Want to improve the nation’s health care? Stay healthy.No matter how the laws change in Washington, D.C., preventive medicine experts say the single best way to improve the nation’s health is simple: Stay healthy.
“Results like these prove again and again that the most powerful tools we have to improve health are prevention,” says Wes Alles, PhD, director of the Stanford Health Improvement program at Stanford University. “Yet we still have trouble convincing people to make those healthy changes.” To craft your own health care reform program, here’s what Alles and other experts say you should do to get the biggest bang for your efforts:
1. Be More Active and ExerciseExercise offers so many health benefits, it’s nothing short of a magic bullet. Something as simple as a brisk walk for half an hour a day dramatically reduces the risk of heart disease, diabetes, and several forms of cancer, including colon cancer, one of the leading killers.
“A lifetime of regular exercise improves brain function, allows people to be active and independent in their later years, and adds years to life,” says Steven Blair, PhD, professor of exercise science at the University of South Carolina, who has helped shape federal exercise guidelines. “That addresses most of the leading chronic health threats we face.”
A 2008 study by researchers at Brigham and Women’s Hospital in Boston showed that regular exercise lowered the risk of dying prematurely by 30%.
2. Maintain a Healthy WeightEasier said than done, according to findings from a new analysis of data from state health departments.
Over the past five years, obesity rates climbed in nearly all states. Indeed, not a single state in the U.S. saw a decline.
Losing weight and keeping it off is difficult. Yet studies show that losing weight just a few pounds if you’re overweight will improve your health. If your weight is normal, work to keep it there by reining in calories and exercising frequently. A healthy diet includes abundant fruits, vegetables, and whole grains. A good diet limits refined sugars and saturated fats. One easy way to shed calories from your diet: drink water instead of sugary beverages. They account for more and more calories in the American diet.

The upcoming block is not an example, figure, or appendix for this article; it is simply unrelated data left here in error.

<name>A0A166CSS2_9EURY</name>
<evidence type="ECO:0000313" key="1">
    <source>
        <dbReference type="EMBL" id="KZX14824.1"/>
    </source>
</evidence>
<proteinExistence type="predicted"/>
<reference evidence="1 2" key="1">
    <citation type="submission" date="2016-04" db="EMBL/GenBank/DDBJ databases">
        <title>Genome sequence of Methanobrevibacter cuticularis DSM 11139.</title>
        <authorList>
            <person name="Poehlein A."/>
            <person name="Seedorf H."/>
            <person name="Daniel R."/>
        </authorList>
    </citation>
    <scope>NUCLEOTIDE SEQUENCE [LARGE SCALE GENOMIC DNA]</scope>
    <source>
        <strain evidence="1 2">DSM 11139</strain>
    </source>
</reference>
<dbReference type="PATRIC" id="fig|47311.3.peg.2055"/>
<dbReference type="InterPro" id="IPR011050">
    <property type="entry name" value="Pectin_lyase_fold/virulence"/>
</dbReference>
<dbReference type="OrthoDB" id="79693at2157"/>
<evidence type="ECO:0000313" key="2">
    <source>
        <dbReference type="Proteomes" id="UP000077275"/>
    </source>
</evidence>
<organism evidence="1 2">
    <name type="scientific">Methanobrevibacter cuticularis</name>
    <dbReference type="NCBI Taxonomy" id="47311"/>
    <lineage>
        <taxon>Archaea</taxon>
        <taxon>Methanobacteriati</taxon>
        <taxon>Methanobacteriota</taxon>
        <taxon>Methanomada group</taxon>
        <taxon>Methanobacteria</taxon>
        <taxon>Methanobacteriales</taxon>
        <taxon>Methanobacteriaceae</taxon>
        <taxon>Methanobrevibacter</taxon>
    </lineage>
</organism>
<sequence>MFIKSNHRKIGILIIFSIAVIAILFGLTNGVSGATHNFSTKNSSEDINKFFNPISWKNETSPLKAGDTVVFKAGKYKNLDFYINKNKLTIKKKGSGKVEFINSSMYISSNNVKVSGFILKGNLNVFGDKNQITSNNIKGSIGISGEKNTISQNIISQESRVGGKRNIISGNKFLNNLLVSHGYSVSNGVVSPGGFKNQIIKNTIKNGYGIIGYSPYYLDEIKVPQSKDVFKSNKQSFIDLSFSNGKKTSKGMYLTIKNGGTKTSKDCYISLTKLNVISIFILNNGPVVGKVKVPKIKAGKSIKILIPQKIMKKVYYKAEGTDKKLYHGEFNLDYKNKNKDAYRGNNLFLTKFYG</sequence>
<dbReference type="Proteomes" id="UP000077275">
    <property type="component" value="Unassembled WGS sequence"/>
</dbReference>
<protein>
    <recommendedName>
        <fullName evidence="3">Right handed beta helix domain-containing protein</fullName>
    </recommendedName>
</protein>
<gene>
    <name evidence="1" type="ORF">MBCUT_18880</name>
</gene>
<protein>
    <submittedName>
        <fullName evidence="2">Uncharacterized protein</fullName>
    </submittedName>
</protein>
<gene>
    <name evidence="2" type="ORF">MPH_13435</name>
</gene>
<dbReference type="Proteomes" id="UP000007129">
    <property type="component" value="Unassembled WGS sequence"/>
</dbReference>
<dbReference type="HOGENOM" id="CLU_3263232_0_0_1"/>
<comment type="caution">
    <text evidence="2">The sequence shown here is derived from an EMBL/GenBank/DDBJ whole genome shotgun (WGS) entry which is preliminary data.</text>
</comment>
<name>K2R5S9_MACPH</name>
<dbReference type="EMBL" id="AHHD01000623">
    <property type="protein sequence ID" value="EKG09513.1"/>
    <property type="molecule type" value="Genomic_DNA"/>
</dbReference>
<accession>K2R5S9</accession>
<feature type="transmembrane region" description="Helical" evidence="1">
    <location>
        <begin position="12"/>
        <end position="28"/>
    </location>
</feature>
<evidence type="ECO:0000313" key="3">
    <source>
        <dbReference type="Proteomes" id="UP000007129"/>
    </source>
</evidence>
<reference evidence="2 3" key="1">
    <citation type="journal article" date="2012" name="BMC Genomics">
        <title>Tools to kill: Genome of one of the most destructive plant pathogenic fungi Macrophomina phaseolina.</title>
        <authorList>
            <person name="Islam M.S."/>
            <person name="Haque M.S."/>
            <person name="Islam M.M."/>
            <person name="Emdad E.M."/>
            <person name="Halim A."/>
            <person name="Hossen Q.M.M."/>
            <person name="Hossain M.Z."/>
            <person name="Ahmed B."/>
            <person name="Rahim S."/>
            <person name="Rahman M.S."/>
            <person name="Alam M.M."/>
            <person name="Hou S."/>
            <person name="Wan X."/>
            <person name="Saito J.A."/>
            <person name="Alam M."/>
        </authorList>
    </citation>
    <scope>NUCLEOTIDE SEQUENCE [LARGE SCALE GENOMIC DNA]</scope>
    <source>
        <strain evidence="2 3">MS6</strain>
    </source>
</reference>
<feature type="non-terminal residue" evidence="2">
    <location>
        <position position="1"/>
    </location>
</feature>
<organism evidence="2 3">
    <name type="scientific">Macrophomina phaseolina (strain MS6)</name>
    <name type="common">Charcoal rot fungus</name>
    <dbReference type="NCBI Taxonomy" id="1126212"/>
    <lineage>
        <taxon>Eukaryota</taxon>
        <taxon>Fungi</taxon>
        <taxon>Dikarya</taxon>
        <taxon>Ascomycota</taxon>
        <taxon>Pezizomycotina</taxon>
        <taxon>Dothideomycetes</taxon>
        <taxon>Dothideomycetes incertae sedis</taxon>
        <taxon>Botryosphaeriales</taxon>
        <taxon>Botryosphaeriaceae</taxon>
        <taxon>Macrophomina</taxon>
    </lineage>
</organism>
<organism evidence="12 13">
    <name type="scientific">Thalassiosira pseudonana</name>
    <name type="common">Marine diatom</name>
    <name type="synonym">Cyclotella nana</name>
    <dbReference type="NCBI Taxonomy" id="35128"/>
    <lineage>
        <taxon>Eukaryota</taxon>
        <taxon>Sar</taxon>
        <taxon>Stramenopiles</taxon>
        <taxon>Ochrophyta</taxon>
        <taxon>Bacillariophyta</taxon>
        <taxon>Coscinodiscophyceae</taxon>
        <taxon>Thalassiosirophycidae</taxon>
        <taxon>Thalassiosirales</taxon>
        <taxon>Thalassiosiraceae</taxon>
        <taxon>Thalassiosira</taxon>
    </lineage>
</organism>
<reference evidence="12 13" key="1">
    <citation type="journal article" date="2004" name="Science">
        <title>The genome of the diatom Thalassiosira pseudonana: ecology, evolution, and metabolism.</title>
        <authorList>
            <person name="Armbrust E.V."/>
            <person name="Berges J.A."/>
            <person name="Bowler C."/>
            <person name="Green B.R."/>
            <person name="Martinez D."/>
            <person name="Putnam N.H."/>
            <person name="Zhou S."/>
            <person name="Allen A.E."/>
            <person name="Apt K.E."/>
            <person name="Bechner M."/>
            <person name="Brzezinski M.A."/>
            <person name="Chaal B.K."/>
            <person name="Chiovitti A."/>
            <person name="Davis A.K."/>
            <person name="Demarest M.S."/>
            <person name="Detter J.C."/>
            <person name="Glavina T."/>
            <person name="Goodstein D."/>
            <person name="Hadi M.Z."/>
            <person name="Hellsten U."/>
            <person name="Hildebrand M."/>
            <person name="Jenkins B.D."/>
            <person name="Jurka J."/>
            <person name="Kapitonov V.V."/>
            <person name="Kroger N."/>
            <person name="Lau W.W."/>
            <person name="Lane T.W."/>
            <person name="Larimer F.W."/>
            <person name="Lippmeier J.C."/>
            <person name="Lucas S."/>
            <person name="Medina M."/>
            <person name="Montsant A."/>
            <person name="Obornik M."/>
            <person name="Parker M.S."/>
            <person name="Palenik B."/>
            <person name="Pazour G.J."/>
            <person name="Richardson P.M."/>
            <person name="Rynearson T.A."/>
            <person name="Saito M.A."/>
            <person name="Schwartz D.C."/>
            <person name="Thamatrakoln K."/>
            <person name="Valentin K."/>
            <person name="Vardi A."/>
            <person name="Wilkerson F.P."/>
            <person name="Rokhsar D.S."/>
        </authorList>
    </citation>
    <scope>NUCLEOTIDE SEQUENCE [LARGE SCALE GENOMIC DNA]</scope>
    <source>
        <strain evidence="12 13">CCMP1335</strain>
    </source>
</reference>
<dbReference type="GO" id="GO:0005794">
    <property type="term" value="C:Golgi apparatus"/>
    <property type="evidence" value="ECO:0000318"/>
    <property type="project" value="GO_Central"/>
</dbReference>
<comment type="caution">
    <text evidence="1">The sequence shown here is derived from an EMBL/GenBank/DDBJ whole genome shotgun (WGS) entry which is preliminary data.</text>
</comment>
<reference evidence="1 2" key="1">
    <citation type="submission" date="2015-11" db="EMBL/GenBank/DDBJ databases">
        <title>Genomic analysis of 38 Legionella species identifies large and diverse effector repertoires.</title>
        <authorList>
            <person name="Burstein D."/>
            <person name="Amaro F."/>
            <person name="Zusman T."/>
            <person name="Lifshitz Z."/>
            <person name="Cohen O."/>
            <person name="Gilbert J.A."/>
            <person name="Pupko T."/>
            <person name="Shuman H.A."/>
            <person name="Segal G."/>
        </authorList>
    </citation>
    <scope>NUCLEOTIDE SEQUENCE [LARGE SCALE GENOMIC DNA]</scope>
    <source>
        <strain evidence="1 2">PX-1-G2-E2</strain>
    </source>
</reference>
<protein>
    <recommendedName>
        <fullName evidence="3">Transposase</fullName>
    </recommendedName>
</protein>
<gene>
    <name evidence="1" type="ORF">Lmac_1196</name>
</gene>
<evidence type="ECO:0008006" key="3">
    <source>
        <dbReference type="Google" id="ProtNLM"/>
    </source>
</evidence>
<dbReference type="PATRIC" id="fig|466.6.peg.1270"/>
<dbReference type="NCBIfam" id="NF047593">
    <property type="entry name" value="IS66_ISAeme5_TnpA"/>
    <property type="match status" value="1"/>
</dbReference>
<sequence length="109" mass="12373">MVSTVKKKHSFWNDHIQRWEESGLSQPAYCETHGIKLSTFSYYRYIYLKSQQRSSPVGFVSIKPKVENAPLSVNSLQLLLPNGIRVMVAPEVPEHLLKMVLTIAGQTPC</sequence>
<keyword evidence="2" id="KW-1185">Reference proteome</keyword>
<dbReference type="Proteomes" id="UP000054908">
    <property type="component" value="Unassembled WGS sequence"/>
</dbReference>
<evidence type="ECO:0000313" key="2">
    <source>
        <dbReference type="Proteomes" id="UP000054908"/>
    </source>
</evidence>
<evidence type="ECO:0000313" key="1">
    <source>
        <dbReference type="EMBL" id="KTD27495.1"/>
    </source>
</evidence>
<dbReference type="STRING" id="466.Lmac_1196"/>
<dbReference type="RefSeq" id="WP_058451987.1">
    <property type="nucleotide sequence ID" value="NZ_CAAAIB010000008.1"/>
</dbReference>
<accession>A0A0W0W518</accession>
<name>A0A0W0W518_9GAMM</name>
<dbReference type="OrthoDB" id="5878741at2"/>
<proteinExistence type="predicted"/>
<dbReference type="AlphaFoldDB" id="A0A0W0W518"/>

3. Get Screened and Get Your ShotsThis year, with flu in the headlines, no one needs to be reminded that flu shots can dramatically reduce the risk of getting this seasonal bug and its potentially life-threatening complications. Yet only 42% of people 50 to 64 get yearly flu shots. Keeping up to date on all recommended vaccinations can prevent many deadly and debilitating illnesses.
4. Don’t Smoke: Quitting Saves LivesA no-brainer. But lung cancer remains the leading cause of cancer death -- and between 80% and 90% of cases are directly caused by smoking, according to the National Cancer Institute.
The good news: smoking rates are falling in the U.S. And thanks to a variety of new nicotine replacement therapies -- from patches to nasal sprays -- quitting is easier than ever. One recent analysis of studies found that nicotine replacements can almost double the odds that smokers will successfully quit. New medications to help smokers kick the habit are also available. Talk to your doctor about the best strategies for success.
5. Find Joy From Family and FriendsEnjoying life and maintaining a circle of supportive friends is a big part of good health. Indeed, having friendships may be second only to not smoking for preventing heart attacks. People with extensive social networks, according to research at the Uniformed Services University, are less likely to have calcification in their arteries, a sign of heart disease risk.
One way to increase your happiness is to foster cheerful friends. “Happiness turns out to spread through social networks,” says James D. Fowler, PhD, an associate professor of political science at the University of California, San Diego. His research, which tracked the spread of happiness among friends and even friends of friends, found that a person is 15% more likely to be happy if a close contact is happy.